PA Coal Alliance: Study proves need for energy policy examination

MONESSEN, Pa., Feb. 5, 2014 /PRNewswire/ -- A state-based study showing that increasing energy costs are straining the budgets of lower and middle-income Pennsylvanians underlines the need to examine the factors that are driving up costs and compromising the reliability of the electric supply, the Pennsylvania Coal Alliance said today.

Alliance CEO John Pippy, reacting to a study commissioned by the American Coalition for Clean Coal Electricity, reiterated his call for legislative hearings to find out why costs are increasing and why PJM Interconnect, the organization that operates the regional power grid, did not have access to reasonably priced wholesale power during the recent cold weather.

The ACCCE study, which updates a 2011 state-based analysis, said 49 percent of Pennsylvania households now spend an average of 19 percent of their after-tax income on energy.  Energy bills for the poorest Pennsylvanians take as much as 72 percent of their family incomes, the study said.

"The alarming thing is that this study was completed before PJM had to request special permission to exceed a $1,000 per megawatt-hour price cap on wholesale power during the recent polar vortex," Pippy said.  "As a result, many Pennsylvanians are in for considerable sticker shock as they receive their electric bills over the next couple of months."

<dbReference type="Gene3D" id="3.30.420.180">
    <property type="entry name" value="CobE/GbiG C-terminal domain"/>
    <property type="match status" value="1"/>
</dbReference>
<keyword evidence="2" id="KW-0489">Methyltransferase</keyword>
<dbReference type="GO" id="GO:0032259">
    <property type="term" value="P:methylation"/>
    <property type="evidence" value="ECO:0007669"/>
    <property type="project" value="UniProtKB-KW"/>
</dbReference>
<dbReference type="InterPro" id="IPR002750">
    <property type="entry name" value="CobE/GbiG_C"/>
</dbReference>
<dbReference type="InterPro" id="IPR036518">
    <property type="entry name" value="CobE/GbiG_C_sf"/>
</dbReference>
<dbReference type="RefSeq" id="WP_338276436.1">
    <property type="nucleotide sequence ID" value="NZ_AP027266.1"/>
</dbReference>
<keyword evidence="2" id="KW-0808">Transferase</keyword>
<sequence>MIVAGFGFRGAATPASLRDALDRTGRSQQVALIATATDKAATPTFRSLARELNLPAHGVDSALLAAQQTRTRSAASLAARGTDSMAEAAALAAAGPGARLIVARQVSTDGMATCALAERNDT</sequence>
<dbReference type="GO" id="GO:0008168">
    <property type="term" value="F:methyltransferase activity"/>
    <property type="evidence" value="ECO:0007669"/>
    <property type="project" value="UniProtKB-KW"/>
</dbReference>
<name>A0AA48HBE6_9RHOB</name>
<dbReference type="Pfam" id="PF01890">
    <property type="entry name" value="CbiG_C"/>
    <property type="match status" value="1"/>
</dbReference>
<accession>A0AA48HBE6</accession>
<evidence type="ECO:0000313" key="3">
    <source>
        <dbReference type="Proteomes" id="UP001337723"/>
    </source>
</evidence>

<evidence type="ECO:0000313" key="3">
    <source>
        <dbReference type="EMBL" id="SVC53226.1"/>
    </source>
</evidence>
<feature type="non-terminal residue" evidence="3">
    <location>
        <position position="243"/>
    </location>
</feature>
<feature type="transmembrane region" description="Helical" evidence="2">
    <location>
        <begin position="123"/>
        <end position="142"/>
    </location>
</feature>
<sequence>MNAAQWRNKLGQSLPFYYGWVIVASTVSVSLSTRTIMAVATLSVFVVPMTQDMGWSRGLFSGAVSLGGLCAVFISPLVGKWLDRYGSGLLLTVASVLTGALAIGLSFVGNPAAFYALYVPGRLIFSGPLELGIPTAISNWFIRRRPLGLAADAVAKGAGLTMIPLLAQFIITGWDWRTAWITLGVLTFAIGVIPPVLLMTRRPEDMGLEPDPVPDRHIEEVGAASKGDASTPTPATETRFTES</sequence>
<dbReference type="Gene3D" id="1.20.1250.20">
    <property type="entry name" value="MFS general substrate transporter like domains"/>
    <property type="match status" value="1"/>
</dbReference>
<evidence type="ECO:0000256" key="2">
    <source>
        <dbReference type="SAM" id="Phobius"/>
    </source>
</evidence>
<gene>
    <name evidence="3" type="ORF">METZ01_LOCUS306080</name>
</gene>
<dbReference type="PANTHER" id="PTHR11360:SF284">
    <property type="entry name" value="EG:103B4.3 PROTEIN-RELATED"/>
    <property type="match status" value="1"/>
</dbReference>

The average wholesale price in the PJM region last year was $42 per megawatt-hour, according to the Energy Information Administration (EIA).

Pippy noted that federal emission standards resulted in the closing of three coal-fired power plants in Pennsylvania last year, and recently proposed standards would force the closing of many more.

"The new standards fail to take into account what is achievable with current technology," Pippy said.  "As a result, the federal government is unilaterally taking coal out of the nation's energy mix, much to the detriment of Pennsylvania's economy and the state's energy consumers."

Coal-fired electricity is significantly more affordable than some other energy sources, and is much less susceptible to wild price swings, he explained.  Moreover, technology has helped to greatly reduce coal emissions of sulfur, nitrogen, particulates and even carbon, he noted, although imposing unachievable standards would have the effect of discouraging the advance of clean-coal technology.

"As I have often said, no energy source is perfect, but coal has its place in the nation's energy mix," Pippy said.  "We don't need to choose between environmental quality and affordable, reliable electricity.  We can have both."

ACCCE's Pennsylvania report can be viewed here.  

SOURCE Pennsylvania Coal Alliance



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